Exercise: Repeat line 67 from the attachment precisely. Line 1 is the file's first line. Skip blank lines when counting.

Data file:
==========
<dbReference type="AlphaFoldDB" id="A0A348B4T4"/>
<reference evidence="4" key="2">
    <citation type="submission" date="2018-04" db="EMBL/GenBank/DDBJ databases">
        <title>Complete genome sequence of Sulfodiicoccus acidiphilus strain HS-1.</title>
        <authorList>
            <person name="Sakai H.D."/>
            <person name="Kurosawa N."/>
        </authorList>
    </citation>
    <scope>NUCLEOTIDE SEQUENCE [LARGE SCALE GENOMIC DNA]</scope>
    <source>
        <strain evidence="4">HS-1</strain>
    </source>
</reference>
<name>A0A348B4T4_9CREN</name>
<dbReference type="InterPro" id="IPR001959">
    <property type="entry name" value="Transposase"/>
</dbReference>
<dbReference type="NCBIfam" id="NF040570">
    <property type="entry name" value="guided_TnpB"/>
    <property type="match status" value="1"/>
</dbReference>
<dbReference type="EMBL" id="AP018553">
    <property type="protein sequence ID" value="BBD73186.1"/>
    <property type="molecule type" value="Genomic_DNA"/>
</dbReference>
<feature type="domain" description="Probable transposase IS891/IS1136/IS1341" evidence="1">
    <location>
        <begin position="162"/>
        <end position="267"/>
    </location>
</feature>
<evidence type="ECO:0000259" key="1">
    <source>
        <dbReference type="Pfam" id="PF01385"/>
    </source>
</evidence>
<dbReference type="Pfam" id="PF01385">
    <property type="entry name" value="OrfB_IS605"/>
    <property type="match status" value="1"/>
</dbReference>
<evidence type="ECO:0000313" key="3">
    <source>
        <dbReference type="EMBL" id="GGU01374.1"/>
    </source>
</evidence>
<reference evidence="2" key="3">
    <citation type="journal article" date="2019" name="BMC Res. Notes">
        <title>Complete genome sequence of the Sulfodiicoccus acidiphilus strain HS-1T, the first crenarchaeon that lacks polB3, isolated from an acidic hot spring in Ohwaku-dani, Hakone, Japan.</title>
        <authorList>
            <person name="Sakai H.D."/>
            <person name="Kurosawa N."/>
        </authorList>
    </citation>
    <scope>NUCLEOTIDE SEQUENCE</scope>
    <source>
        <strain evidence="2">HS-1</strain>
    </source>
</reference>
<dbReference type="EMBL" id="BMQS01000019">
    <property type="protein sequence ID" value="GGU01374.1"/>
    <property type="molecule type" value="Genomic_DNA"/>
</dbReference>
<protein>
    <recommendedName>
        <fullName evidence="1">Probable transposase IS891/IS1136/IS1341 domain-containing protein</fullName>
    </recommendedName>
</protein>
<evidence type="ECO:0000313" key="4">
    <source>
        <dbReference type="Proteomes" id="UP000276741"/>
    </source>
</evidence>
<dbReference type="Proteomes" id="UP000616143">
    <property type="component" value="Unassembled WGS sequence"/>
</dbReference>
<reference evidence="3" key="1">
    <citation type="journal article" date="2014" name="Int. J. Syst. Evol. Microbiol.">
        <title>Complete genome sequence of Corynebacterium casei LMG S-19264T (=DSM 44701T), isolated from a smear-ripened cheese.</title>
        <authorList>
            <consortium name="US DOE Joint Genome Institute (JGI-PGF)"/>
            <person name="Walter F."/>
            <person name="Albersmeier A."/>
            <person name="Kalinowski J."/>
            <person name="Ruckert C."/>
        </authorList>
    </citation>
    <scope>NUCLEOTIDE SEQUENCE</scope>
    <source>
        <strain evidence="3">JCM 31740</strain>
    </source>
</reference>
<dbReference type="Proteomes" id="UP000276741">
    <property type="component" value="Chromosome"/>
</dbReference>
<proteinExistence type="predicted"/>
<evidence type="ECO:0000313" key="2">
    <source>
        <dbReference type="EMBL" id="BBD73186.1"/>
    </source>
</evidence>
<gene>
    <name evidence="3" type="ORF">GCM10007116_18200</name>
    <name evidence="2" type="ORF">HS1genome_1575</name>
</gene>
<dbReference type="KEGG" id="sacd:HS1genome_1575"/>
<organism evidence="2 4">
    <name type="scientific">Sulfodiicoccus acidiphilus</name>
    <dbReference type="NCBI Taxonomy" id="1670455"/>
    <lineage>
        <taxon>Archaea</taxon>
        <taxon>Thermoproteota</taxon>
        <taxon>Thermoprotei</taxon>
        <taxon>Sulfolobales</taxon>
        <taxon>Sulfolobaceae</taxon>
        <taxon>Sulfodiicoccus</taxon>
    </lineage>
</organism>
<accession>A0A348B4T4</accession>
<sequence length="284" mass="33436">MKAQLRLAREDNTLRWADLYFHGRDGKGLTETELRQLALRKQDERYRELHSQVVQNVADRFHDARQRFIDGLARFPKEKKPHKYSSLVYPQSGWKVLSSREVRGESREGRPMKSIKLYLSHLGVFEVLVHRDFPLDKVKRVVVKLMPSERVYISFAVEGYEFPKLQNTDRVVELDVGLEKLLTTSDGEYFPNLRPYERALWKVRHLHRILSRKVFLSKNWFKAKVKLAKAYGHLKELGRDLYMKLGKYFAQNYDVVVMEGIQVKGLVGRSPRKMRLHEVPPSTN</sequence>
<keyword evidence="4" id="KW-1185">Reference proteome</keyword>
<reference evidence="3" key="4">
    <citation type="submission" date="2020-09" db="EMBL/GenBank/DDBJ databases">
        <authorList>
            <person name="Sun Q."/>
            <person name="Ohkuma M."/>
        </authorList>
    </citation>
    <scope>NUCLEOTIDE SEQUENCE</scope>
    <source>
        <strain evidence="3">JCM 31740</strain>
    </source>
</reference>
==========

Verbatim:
    </recommendedName>